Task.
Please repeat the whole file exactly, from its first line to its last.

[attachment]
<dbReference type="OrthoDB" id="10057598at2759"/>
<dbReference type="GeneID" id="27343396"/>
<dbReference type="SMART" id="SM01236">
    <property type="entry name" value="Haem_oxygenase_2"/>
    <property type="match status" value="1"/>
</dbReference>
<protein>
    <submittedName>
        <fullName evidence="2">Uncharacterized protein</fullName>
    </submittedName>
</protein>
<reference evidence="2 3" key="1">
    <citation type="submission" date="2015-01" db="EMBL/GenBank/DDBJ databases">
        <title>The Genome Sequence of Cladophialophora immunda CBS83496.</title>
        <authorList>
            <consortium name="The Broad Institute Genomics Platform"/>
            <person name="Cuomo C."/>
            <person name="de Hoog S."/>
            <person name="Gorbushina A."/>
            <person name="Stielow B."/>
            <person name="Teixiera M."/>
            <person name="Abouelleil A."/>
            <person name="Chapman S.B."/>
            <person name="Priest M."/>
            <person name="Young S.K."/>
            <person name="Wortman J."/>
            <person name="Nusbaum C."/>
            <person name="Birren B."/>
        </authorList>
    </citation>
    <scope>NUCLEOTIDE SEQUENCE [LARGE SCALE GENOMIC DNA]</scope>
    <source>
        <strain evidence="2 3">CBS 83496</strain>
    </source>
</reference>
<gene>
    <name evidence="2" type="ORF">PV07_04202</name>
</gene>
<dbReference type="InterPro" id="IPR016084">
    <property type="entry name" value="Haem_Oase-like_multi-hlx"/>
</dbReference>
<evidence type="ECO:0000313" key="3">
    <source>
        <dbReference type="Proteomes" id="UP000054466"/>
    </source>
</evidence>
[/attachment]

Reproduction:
<dbReference type="OrthoDB" id="10057598at2759"/>
<dbReference type="GeneID" id="27343396"/>
<dbReference type="SMART" id="SM01236">
    <property type="entry name" value="Haem_oxygenase_2"/>
    <property type="match status" value="1"/>
</dbReference>
<protein>
    <submittedName>
        <fullName evidence="2">Uncharacterized protein</fullName>
    </submittedName>
</protein>
<reference evidence="2 3" key="1">
    <citation type="submission" date="2015-01" db="EMBL/GenBank/DDBJ databases">
        <title>The Genome Sequence of Cladophialophora immunda CBS83496.</title>
        <authorList>
            <consortium name="The Broad Institute Genomics Platform"/>
            <person name="Cuomo C."/>
            <person name="de Hoog S."/>
            <person name="Gorbushina A."/>
            <person name="Stielow B."/>
            <person name="Teixiera M."/>
            <person name="Abouelleil A."/>
            <person name="Chapman S.B."/>
            <person name="Priest M."/>
            <person name="Young S.K."/>
            <person name="Wortman J."/>
            <person name="Nusbaum C."/>
            <person name="Birren B."/>
        </authorList>
    </citation>
    <scope>NUCLEOTIDE SEQUENCE [LARGE SCALE GENOMIC DNA]</scope>
    <source>
        <strain evidence="2 3">CBS 83496</strain>
    </source>
</reference>
<gene>
    <name evidence="2" type="ORF">PV07_04202</name>
</gene>
<dbReference type="InterPro" id="IPR016084">
    <property type="entry name" value="Haem_Oase-like_multi-hlx"/>
</dbReference>
<evidence type="ECO:0000313" key="3">
    <source>
        <dbReference type="Proteomes" id="UP000054466"/>
    </source>
</evidence>